circle of the way



This is part of a series of articles on the arc of Zen thought, practice, and history, as presented in The Circle of the Way: A Concise History of Zen from the Buddha to the Modern WorldYou can start at the beginning of this series or simply explore from here. 

Explore Zen Buddhism: A Reader's Guide to the Great Works 


Chan in China

> The Works of the Chan and Zen Patriarchs

Zen in Korea

Zen in Japan

Additional Resources

Early Zen and the Zen Patriarchs

The traditional story of the birth of Zen begins with the arrival of Bodhidharma, who became known as the First Patriarch and continues through the lives of five more patriarchs. Each of these revered sages, the story goes, chose his best student to succeed him as patriarch of the lineage—a rite of passage marked by passing on the robe and bowl of Bodhidharma. This tradition ended with the sixth and last patriarch, Dajian Huineng, who died in 713.
—The Circle of the Way

Below are some of the works we publish that relate to this time period.

Early Chan in China

Zen Enlightenment

Zen Enlightenment: Origins and Meaning

By Heinrich Dumoulin

This is a complement to The Circle of the Way, and has a nice overview of the early roots of Chan in China.  Here, the renowned scholar Heinrich Dumoulin traces the development of Zen and the concept of enlightenment from its origins in India through its development in China to its fruition in Japan. Delineating the Buddhist origins, as well as the Taoist and yogic influences, he traces the historical path Zen has followed.

In both this work and The Circle of the Way, there are great overviews of Buddhism's arrival in China, it great translators like the peripatetic polyglot Dharmaraksha (ca. 230–307) and the Kuchan-raised and Kashmir-educated Kumarajiva (344–413), and the Zen Patriarchs.

Zen Dawn

Zen Dawn: Early Zen Texts from Tun Huang

Translated by J. C. Cleary

This important book brings together three long-lost texts from the first half of the eighth century, the earliest known writings on Zen.

  • Records of the Teachers and Students of the Lanka presents a complete set of biographies of the Zen patriarchs.
  • Bodhidharma's Treatise on Contemplating Mind— written in the form of a dialogue between the first Zen patriarch, Bodhidharma, and his successor, Huke—views all the various practices of the Bodhisattva path from the perspective of cultivating mind.
  • Treatise on Sudden Enlightenment presents a series of questions and answers illuminating the true nature of "sudden enlightenment" as pure, undifferentiated mind.

Chan or Taoism?

In The Circle of the Way, O'Brien takes on the notion that Taoism fundamentally changed Buddhism as it arrived in China.  She says,

Although Zen and Daoism do share points of agreement, Zen is best understood within the context of Mahayana Buddhism. Although Zen in China sometimes adopted Daoist vocabulary and iconography, it’s important to be aware that the perspectives behind the words and images differed from Daoist ones. I believe making too much of the Daoist-Zen connection gets in the way of understanding Zen, and no doubt it gets in the way of understanding Daoism as well.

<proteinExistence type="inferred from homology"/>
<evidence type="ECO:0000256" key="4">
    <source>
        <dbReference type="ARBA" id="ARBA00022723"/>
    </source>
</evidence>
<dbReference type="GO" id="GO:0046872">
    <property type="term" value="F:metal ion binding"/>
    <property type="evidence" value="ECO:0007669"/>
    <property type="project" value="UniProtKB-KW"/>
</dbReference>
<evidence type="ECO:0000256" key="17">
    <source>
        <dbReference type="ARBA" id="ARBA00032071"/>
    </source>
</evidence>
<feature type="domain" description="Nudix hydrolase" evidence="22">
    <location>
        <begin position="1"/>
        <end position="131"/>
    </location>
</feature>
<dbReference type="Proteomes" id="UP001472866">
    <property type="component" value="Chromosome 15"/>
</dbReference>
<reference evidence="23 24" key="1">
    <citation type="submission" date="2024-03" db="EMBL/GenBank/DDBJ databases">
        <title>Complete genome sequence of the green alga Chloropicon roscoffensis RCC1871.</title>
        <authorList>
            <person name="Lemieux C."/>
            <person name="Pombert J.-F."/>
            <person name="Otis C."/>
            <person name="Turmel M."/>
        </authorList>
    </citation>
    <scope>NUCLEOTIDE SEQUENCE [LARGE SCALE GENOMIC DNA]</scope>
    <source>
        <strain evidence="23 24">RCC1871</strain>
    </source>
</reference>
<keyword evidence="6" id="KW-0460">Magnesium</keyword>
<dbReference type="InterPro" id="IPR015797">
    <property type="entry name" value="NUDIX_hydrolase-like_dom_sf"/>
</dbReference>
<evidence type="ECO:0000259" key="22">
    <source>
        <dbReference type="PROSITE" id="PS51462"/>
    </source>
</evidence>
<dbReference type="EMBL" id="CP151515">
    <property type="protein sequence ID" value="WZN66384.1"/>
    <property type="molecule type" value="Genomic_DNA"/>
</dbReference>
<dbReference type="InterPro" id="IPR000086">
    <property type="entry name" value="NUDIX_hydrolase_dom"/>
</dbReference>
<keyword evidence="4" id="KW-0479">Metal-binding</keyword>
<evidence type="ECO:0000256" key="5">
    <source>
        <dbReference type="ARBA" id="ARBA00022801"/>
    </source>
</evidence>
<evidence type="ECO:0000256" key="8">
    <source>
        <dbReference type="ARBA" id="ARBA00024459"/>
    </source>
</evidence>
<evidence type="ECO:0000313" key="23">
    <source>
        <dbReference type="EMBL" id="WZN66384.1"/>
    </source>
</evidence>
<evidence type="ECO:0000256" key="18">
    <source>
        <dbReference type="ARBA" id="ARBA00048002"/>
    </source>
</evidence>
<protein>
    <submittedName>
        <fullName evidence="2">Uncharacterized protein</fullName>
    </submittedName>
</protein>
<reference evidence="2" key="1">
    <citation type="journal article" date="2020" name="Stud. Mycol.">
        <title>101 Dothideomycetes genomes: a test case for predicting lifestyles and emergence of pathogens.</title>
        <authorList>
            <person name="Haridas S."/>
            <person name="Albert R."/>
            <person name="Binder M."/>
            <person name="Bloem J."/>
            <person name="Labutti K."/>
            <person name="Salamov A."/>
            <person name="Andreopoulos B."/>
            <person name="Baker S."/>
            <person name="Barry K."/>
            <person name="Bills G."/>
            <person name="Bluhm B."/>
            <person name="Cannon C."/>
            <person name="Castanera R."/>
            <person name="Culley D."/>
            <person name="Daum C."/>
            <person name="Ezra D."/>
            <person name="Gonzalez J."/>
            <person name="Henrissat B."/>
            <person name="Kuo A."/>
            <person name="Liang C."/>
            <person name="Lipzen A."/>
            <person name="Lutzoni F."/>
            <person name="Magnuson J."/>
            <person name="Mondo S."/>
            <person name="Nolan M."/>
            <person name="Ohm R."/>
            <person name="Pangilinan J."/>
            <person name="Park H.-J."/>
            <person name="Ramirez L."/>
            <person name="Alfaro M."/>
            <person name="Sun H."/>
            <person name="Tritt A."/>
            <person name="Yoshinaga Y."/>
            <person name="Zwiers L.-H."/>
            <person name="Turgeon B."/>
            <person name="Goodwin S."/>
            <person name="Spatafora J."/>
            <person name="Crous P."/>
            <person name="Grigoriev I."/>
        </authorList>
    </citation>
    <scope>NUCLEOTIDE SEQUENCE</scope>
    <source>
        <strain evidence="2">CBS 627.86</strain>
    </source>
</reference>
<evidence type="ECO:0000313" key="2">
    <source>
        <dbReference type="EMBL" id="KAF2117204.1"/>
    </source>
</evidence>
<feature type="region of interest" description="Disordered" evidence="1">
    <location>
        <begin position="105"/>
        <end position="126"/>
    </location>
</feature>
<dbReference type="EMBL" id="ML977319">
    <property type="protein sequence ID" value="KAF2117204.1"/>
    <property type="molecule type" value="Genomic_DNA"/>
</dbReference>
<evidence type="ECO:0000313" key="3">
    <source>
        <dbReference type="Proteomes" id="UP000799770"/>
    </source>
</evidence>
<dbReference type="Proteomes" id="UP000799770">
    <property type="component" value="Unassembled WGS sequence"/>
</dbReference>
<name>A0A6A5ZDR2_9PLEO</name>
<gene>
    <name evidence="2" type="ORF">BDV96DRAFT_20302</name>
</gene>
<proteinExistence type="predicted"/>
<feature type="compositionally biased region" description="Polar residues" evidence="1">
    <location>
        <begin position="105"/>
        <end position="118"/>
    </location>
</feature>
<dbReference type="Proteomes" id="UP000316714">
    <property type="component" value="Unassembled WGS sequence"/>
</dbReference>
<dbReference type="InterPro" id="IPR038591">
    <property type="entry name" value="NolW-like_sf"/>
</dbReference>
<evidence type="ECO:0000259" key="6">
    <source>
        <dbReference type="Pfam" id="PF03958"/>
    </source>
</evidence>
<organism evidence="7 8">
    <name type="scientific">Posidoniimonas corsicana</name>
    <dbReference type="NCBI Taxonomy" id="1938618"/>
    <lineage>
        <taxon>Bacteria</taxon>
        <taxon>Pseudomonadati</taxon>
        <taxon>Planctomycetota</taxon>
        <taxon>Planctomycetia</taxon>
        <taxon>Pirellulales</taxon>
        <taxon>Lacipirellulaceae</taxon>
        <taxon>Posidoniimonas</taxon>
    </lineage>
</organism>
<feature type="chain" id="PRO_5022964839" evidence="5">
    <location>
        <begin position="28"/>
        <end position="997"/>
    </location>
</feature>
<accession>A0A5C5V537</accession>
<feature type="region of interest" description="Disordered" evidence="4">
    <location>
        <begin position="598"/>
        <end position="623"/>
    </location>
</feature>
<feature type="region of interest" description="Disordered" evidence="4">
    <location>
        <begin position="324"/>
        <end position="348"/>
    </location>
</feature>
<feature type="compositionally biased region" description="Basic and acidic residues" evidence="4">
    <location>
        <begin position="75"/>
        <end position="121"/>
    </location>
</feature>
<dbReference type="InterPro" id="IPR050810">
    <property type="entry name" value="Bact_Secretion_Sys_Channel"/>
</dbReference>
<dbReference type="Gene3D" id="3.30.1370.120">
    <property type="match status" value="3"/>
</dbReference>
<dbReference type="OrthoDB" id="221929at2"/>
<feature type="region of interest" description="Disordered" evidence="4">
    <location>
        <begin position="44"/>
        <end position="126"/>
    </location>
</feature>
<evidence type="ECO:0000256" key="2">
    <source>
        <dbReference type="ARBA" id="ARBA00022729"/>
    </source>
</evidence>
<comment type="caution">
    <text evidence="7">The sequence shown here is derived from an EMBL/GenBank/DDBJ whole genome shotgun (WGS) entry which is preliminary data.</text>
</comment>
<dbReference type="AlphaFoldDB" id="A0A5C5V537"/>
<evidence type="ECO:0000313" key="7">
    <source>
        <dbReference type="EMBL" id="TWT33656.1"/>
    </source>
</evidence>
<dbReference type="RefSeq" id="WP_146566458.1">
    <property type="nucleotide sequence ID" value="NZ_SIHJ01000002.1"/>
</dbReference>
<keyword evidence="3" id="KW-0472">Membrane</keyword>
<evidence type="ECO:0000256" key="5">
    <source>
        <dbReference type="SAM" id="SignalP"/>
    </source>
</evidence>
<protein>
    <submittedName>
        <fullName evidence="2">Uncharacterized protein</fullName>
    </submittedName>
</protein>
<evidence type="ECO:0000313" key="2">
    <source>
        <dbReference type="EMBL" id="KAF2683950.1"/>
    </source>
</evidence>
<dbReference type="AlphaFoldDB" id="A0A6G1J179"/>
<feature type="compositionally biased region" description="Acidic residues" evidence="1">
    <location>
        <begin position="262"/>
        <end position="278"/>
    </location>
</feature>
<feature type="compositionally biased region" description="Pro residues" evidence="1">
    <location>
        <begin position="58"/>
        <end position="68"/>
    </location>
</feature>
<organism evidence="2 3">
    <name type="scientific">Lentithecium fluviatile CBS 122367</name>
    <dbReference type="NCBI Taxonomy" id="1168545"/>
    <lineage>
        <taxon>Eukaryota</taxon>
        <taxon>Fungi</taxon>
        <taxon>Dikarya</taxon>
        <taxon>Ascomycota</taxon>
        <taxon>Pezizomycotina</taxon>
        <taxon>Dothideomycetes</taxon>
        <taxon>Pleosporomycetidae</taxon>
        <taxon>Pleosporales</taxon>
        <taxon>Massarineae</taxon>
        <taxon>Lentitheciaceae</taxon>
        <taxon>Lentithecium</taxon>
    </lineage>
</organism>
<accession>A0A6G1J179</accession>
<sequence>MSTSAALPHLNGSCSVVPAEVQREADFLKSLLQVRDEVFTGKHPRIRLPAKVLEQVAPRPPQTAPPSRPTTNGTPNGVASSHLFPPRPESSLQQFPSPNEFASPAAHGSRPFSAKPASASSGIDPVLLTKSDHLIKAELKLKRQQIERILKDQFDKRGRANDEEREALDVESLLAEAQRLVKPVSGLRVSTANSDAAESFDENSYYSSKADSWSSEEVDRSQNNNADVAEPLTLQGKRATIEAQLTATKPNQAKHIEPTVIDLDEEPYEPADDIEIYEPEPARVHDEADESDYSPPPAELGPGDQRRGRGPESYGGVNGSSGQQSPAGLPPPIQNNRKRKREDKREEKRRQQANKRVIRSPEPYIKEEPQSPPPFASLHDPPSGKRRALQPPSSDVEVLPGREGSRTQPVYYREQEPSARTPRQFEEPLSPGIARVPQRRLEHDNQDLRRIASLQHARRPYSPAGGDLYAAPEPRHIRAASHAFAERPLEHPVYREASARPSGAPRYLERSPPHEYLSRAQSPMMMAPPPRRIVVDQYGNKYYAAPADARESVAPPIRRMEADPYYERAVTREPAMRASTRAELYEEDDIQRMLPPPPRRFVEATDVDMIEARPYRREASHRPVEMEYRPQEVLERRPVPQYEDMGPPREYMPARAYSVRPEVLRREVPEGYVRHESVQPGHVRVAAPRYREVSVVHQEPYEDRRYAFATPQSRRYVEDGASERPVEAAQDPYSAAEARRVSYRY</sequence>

To read a counter argument that Taoism is indeed profoundly influential on Chan, look no further than sinologist and poet David Hinton's China Root: Taoism, Ch’an, and Original Zen.

In this work, Hinton describes Ch’an as a kind of anti-Buddhism, a radical and wild practice aspiring to a deeply ecological liberation: the integration of individual consciousness with landscape and with a Cosmos seen as harmonious and alive.

He presents this original form of Zen with his trademark clarity and elegance, each chapter exploring in enlightening ways a core Ch’an concept—such as meditation, mind, Buddha, awakening—as it was originally understood and practiced in ancient China. Finally, by examining a range of standard translations in the appendix, he shows how this original understanding and practice of Ch’an/Zen is almost entirely missing in contemporary American Zen, because it was lost in Ch’an’s migration from China through Japan and on to the West.

Sidebar: Chan and Taosim

However, if you want to go beyond the polemics of Taoism's relationship with Chan, there is no better place to turn than Master of the Three Ways: Reflections of a Chinese Sage on Living a Satisfying Life by Hung Ying-ming.  The "Three Ways" referred to are of course Buddhism, Confucianism, and Taoism and this author, nearly one thousand years after the patriarchs, presents a beautiful work that will leave you with a deep appreciation of how these streams were not so much at odds but formed a coherent whole.

In the foreword, Red Pine (Bill Porter) describes how Chinese society reconciles these streams:

Even where individuals have chosen to emphasize one over the others in their own lives, they have rarely turned their back on the others. This is because they have recognized that each addresses a different aspect of the human condition: Taoism seeks the harmony of the body, Confucianism seeks the harmony of society, and Buddhism seeks the harmony of the mind.

The Six Zen Patriarchs